I really like the little solar charging circuit I built. You can see that blog here. It’s a simple little circuit, by Mike Davis, that turns on a relay switch that kills the solar output to the battery. It works just great, but it needs a little something.
The problem I was having, was that when I wouldn’t use the van for a few days, the battery would charge up and turn off. Then without any drain on the battery, it would never go back into charging mode. So by the time I used the van again, the battery wasn’t low, but it also didn’t have a fresh charge. A good drain on the battery and it would be low, and this usually happens at night when it can’t charge. So what it needed was a way to go into charge mode when it’s nighttime. That way it’s sure to get a charge every day and it will start in the morning.
I figured how hard could that be to add? I just need a photo sensor to signal it to go into charge mode. I looked in my electronic book that I have had since I was a child, that I bought at Radio Shack, and I found a circuit that would work. What a great book, and it’s still in print today. If you want to learn basic electronics, this is the book to buy.
There were actually two circuits in the book that work. The one I liked used a phototransistor and it would have worked, but I got to thinking. Why am I putting a sensor outside to detect the sun when I already have solar panels that are doing the same thing? So duh, I decided to detect if there was an output to the solar panels. Seems easy, but of course, I need to detect on the other side of the diodes, which are on the roof. So I would still need to run another wire outside. I can’t test on this side of the diode because this side is connected to the battery. That’s when I realized I could detect it when it disconnects from the battery, on the relay. I could monitor the normally open side of the relay. If it doesn’t have any voltage to it, that would mean it is either dark, or in charging mode already. Now if I could tell if it’s in charging mode or not, I could know that it was dark outside.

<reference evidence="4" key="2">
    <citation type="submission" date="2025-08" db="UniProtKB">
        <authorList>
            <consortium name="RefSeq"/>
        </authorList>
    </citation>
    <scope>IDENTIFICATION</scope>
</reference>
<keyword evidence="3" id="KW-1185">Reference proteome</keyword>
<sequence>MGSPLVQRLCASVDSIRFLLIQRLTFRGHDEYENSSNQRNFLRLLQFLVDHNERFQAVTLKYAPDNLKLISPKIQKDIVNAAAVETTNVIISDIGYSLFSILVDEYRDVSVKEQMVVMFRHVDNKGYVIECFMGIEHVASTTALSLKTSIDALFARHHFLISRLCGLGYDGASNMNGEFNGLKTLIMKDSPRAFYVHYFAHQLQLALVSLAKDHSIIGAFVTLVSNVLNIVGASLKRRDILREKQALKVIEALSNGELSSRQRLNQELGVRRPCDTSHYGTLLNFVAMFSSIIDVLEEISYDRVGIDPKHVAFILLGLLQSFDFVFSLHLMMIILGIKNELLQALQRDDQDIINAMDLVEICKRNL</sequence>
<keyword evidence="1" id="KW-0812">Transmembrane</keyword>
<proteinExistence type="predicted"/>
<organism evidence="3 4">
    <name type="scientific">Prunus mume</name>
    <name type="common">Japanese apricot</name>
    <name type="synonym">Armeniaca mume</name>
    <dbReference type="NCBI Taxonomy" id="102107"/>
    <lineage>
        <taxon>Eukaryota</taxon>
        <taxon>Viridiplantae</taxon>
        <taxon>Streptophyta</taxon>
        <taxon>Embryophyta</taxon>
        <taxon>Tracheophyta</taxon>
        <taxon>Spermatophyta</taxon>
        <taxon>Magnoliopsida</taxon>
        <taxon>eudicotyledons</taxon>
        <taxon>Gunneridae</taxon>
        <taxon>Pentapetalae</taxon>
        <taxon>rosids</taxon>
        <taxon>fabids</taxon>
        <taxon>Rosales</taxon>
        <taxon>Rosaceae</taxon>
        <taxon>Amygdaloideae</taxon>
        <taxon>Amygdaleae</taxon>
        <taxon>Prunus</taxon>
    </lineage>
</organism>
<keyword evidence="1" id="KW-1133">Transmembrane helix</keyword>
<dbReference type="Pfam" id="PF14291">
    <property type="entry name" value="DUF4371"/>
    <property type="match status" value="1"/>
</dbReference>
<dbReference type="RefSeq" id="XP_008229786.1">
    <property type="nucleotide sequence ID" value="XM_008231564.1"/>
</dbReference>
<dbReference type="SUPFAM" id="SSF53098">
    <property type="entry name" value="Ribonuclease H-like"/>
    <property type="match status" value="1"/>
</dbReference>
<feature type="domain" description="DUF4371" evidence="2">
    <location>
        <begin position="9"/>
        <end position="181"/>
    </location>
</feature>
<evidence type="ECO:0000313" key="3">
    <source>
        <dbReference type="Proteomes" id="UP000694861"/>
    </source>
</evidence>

So any way, here is what I did to upgrade my solar charger…
I used a Picaxe 08m2 microprocessor to monitor everything and to turn the charge on. This is one of my favorite chips to play with. You can’t beat these guys for the price. They are not the fastest things in the world, but I’m not building a supercomputer.
Other than the picaxe chip, I used a few resistors, a potentiometer, and a NPN transistor. Basically you need a really big resistor and/or a potentiometer to protect the chip when detecting the solar panel. A 10k ohms resistor to protect the chip from the input to test for charging. Then the output goes through a 1k resistor to the NPN transistor, which is grounded.
Here is the code I used for the chip…
if pinC.1=0 and pinC.3=0 then startCharge
What it does, is it makes pin one and pin three input pins. It makes pin two go low, or in other words, it has no voltage or a negative voltage.
Then there is my main loop. The first thing it does is sleep. The sleep command shuts down everything except for the timer. This will use less electricity. The number you give it, is how many seconds it will wait times twenty three. Why twenty three? I have no idea. But basically, “sleep 500” makes it sleep for about three hours and nineteen mintues.
Then it checks pin one and three to see if they have either no voltage or a negative voltage. If both of them do, and it has to be both, it will start the charging process. If it’s already in charge mode, or if there is a charge coming from the solar panels, it won’t do anything. So then it “GO TO”s back up to the main loop start.
To start the charging process, it just mimics the pressing of the button. It turns pin two high, giving it a positive charge. That positive charge turns on the NPN transistor. When that gate is open, it drops the line to ground, which is the same thing that happens when you push the button for it to go into charge mode. And just like letting up on your finger from the button, there is a pause of a one hundredth of a second and then it makes pin two go back low. Then it is back to the main loop to sleep and detect again.
It works. I don’t have to worry about my battery not getting a fresh charge. Whenever it gets dark, it will put it in charge mode ready for the morning sun. I like it, but really, I could have just had the chip put it in charge mode every six hours and that would have worked too. But what fun is that?